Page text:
The Nord Stream gas pipeline is a fundamentally new route for Russian gas exports to Europe. The target markets for gas supplies via Nord Stream are Germany, the UK, the Netherlands, France, Denmark and others.
The new gas pipeline is extremely significant for meeting the increasing natural gas demand in the European market. Gas imports to the EU are anticipated to grow in the coming decade by nearly 200 billion cubic meters or more than 50 per cent. Due to a direct connection between the world’s largest gas reserves located in Russia and the European gas transmission system, Nord Stream will be able to satisfy about 25 per cent of this extra demand for imported gas.
In this regard, back in December 2000 the European Commission had assigned the Nord Stream project the Trans-European Network (TEN) status which was confirmed once again in 2006. This means Nord Stream is a key project aimed at creating crucial cross-border transport capacities with a view to ensure sustainability and energy security in Europe.
Nord Stream will ensure sustainability and energy security in Europe
There are no transit countries for Nord Stream. This reduces Russian gas transmission costs and eliminates any possible political risks. Nord Stream will provide customers in Western Europe with the most reliable gas deliveries.
The environmental impact assessment is carried out before construction starts
Nord Stream will link Russia’s Baltic Sea coast near Vyborg with Germany’s Baltic Sea coast in the vicinity of Greifswald. The pipeline is 1,224 kilometers long.
Based on long-term comprehensive analysis of technical, environmental and economic aspects and factors of the European energy security, the offshore route was considered the optimal solution for the new pipeline carrying gas to Europe.
The Baltic Sea waters along Nord Stream were thoroughly examined before starting the pipe placement. As straight as possible, the pipeline route was adjusted, however, with due consideration for special areas, such as environmentally sensitive regions, chemical weapons dump sites, military zones, critical navigation routes and other dedicated areas serving business or recreational purposes. Nord Stream is designed so as not to cross the World War II ammunition dump sites.
The Baltic Sea ecosystem is not disrupted
Nord Stream is a transnational project and it was constructed in compliance with the international conventions and national legislation of each state, whose territorial waters and/or exclusive economic zone the pipeline crosses.
A detailed environmental impact assessment was performed prior to launching the construction operations.
Nord Stream was built in compliance with the most rigid environmental standards and without the Baltic Sea ecosystem disruption. In order to minimize the environmental impacts, the construction operations were halted for the herring spawning season as well as over the period of migratory birds’ stopover in this region.
Nord Stream receives natural gas from the Unified Gas Supply System of Russia.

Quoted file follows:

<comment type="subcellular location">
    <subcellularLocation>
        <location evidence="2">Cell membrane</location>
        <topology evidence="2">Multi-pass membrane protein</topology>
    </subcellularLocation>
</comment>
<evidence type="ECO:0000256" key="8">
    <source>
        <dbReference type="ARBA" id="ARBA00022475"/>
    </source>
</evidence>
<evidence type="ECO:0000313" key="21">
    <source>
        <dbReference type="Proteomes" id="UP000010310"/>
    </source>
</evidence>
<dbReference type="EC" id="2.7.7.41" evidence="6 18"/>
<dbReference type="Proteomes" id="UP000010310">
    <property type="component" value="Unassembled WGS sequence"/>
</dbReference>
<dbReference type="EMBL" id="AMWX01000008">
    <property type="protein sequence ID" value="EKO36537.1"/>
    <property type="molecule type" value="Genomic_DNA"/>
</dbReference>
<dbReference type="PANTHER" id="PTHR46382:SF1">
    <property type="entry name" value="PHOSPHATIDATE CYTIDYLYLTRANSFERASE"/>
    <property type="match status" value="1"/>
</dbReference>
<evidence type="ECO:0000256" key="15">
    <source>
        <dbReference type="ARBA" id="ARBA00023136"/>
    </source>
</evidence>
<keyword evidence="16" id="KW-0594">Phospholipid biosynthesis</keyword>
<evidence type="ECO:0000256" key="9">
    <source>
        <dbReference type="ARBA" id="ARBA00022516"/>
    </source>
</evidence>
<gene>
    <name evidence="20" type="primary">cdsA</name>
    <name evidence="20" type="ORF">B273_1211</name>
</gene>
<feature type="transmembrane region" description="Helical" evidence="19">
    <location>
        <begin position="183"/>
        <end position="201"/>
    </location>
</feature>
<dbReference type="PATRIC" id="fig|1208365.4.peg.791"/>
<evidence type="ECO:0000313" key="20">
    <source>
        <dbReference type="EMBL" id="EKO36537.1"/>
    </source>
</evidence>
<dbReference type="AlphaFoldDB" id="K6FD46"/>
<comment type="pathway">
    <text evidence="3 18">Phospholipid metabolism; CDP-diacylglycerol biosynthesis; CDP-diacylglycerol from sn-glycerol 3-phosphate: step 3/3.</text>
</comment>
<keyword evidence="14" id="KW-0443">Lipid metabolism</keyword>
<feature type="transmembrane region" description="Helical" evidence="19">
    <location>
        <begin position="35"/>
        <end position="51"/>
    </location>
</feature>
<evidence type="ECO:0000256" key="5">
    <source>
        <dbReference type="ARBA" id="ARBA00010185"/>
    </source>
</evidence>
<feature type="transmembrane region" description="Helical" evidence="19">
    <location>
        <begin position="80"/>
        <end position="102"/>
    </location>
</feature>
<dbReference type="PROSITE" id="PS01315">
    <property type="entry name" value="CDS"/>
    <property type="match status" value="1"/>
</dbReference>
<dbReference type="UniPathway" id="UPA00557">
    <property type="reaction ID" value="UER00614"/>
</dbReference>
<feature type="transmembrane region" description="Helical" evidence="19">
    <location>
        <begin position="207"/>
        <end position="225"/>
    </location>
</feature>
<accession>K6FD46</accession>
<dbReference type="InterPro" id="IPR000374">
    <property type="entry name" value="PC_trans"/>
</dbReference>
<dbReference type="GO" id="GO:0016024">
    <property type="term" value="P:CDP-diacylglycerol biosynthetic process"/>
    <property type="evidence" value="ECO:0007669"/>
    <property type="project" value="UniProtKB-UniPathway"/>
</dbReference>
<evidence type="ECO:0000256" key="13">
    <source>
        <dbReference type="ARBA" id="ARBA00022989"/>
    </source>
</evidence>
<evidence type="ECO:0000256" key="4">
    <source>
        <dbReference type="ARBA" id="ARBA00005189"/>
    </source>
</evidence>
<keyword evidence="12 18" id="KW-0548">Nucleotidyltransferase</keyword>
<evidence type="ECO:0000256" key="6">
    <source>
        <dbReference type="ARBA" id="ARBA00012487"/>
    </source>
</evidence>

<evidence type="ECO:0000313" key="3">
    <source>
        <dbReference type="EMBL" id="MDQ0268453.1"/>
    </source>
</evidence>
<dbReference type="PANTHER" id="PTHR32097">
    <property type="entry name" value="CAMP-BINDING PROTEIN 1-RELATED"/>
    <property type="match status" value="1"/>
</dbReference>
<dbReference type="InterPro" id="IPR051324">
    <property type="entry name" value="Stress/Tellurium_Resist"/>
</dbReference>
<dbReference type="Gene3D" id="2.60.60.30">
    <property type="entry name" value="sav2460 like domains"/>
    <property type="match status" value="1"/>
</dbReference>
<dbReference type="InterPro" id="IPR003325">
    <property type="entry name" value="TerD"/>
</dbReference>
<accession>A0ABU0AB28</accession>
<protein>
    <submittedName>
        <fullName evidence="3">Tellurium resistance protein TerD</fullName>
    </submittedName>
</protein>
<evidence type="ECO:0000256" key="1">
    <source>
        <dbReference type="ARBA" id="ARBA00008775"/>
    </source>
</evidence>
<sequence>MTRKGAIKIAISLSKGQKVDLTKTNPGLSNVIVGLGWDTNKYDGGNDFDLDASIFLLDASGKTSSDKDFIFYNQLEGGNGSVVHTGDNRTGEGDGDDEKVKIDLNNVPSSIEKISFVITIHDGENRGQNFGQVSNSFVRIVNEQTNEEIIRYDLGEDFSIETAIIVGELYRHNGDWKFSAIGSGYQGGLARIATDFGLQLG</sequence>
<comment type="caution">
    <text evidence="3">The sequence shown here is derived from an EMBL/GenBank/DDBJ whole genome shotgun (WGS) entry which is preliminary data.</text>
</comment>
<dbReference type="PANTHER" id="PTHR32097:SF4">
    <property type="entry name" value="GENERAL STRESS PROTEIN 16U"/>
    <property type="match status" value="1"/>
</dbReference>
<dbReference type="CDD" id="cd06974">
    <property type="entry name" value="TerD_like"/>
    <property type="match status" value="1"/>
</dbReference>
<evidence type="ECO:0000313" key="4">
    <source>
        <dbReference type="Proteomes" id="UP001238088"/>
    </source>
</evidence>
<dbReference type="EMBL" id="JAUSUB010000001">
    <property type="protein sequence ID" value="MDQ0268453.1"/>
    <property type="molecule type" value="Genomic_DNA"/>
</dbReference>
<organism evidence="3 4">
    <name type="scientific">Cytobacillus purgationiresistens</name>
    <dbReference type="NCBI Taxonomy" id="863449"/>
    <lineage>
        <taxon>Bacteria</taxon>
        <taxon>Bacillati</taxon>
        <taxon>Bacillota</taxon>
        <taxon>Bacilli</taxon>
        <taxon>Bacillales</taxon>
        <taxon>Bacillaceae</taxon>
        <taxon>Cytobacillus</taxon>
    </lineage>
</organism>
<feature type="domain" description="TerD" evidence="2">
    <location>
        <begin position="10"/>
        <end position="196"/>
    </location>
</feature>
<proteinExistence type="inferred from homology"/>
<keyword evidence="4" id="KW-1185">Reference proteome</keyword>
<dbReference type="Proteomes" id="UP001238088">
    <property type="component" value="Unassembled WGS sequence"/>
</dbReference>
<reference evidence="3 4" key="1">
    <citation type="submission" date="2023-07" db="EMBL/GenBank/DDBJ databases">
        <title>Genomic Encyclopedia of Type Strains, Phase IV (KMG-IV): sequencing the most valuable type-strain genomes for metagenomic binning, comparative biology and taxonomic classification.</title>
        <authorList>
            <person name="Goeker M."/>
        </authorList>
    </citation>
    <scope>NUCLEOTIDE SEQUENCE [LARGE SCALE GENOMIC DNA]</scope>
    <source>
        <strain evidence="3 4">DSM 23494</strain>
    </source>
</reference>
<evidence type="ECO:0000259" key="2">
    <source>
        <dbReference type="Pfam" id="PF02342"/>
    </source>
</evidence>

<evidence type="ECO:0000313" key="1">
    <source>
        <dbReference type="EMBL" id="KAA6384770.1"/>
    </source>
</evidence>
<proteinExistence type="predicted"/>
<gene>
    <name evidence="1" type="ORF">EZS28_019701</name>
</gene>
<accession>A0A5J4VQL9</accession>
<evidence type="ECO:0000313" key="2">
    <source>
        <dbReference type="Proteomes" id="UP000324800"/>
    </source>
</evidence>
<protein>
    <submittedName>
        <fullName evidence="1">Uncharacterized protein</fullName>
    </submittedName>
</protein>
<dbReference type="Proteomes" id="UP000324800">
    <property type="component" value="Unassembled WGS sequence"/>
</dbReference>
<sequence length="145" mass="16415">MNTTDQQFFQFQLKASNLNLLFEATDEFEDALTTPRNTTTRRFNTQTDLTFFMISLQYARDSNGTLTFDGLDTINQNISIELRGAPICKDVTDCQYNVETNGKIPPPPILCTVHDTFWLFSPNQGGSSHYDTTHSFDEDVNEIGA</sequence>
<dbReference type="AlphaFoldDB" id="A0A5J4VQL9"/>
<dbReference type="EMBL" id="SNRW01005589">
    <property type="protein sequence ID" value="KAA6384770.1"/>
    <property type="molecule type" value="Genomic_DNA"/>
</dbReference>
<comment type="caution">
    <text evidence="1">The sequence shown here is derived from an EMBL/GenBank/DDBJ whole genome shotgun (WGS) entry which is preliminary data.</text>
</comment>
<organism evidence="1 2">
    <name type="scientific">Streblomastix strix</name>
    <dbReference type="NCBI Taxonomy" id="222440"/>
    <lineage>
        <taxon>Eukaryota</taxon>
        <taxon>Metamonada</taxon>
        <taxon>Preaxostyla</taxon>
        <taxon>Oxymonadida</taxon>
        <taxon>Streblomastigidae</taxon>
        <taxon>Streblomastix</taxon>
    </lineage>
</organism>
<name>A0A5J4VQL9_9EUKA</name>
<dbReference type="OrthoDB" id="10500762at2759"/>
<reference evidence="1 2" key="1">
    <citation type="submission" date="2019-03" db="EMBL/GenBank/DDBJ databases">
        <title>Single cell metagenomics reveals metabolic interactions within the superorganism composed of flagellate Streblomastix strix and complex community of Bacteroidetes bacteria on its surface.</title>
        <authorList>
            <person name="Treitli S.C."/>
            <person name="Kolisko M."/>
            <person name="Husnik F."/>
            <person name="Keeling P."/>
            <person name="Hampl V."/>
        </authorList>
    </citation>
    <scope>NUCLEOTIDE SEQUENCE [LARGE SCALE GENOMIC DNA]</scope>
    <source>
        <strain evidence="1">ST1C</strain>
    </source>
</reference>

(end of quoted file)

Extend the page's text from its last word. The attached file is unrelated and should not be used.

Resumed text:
The Yuzhno-Russkoye oil and gas field will be a key resource base for gas supplies via the pipeline. The Nord Stream will also export gas from the Yamal Peninsula, Ob and Taz Bays, Shtokman field.
The Nord Stream project is implemented by Nord Stream AG, a joint venture set up for designing, constructing and further operating the offshore pipeline.
At present, the Nord Stream AG shareholding structure is as follows: Gazprom (51 per cent), Wintershall Holding (BASF subsidiary) and E. ON Ruhrgas (15.5 per cent each), Gasunie and GDF Suez (9 per cent each).
In March 2010 the Nord Stream consortium borrowed external funds totaling EUR 3.9 billion from a syndicate of 26 banks to implement Phase 1 of the project. Export credit agencies SACE and Hermes provided guarantees covering EUR 3.1 billion of the above mentioned amount.
In April 2010 the Nord Stream gas pipeline construction was launched in the Baltic Sea. Three vessels were be engaged between 2010 and 2011 to lay the first string of the gas pipeline: Castoro 6, Castoro 10 and Solitaire.
The Nord Stream’s first string with the throughput of 27.5 billion cubic meters of gas a year was commissioned on November 8, 2011. Commercial supplies of Russian gas to the European Union via Nord Stream’s first string started on that very day.
In April 2012 the second string of the Nord Stream gas pipeline was placed ahead of schedule. A festive ceremony dedicated to commissioning the second string took place on October 8, 2012 in the Portovaya Bay, the Baltic coast of Russia.
The annual gas throughput of Nord Stream will be 55 billion cubic meters after its two strings reach their design capacity.
The entire gas volume to be supplied under the project has been contracted out by major international energy companies.
The Nord Stream project participants consider the possibility of the third and the fourth gas pipeline strings construction.
In October 2012 Nord Stream shareholders examined the preliminary results of the feasibility studies for construction of the third and fourth strings and came to a conclusion that their construction was economically and technically viable.
By January 31, 2013 it is planned to sign a memorandum on creating new gas transmission facilities across the Baltic Sea to Europe. One of the strings might be intended for delivering Russian gas to the United Kingdom.